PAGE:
“We need to get better at some things,” he said. “You just don’t go from being noninclusive to being inclusive overnight.”

Surrounded by Christian neighbors, Bible study groups, 100-foot-tall crucifixes and free copies of the book “The Truth About Mary Magdalene” left in the seating area of the Bentonville IHOP, the Jews of Benton County say they have become more observant in – and protective of – their faith than ever before.

Marcy Winchester, the mother of the synagogue’s first bar mitzvah, said, “You have to try harder to be Jewish down here.”

In some ways, this is no different than other periods of Jewish migration and immigration. It’s a little off-putting to read about cultural illiteracy in the US but of course it shouldn’t be too surprising. Still, there’s something about the New York tone of the article (where, of course, everyone is Jewish?) that I find irksome. I’m not sure how I feel about “Wal-Mart Jews” and “The Jews of Bentonville” – perhaps those are terms used by those folks, themselves, but in the context of the article, it’s just slightly mocking in a way that seems out of step with the rest of the article. Their tone is all over the place.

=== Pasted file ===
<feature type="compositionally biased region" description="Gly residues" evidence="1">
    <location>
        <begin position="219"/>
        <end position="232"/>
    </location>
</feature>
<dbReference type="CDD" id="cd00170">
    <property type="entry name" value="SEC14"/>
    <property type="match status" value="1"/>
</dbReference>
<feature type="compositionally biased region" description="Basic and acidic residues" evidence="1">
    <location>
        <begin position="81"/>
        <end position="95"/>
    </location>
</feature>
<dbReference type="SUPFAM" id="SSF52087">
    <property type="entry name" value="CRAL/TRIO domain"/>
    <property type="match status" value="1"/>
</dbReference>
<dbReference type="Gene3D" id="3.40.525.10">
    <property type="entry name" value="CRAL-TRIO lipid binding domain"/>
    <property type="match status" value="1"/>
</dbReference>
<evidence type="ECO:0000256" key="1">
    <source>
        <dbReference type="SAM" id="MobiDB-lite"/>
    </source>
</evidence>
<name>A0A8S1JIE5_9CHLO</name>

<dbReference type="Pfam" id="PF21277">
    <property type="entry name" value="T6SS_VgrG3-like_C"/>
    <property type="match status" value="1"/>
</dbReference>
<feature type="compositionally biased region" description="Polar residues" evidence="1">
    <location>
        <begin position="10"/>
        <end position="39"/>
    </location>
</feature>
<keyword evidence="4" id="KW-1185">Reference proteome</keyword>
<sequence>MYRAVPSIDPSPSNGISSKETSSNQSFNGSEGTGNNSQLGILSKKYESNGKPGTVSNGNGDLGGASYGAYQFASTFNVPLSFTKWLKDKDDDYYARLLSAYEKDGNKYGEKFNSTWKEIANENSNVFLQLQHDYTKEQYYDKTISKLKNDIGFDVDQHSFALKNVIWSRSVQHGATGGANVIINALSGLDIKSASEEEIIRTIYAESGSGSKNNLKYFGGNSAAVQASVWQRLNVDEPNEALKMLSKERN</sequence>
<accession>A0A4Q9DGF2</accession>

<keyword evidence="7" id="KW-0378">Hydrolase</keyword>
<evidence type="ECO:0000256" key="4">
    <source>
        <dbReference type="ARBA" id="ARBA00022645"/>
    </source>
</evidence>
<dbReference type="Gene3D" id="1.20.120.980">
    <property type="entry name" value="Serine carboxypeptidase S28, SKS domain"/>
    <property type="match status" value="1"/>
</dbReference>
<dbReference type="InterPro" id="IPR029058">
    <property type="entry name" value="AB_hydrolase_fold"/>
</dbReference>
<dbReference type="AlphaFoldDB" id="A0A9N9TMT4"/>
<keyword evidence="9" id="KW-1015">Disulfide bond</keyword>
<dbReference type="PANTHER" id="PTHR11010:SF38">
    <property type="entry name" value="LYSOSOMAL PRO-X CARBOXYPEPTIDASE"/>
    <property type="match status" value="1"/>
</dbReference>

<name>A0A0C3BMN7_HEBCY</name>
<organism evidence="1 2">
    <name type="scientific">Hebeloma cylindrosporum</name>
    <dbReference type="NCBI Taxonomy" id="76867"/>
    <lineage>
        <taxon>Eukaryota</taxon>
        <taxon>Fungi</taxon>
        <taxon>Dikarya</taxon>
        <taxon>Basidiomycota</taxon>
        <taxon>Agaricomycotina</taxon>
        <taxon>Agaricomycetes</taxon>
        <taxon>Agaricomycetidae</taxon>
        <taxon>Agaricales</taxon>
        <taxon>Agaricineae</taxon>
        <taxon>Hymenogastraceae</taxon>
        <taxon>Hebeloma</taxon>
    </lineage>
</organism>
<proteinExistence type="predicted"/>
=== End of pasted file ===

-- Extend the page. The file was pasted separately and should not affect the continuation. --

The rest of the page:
And this is a front page story! Cultural criss-cross! Wal-Mart! A chance to say “knishes” in the body of a piece! It’s gold, gold I tell ya!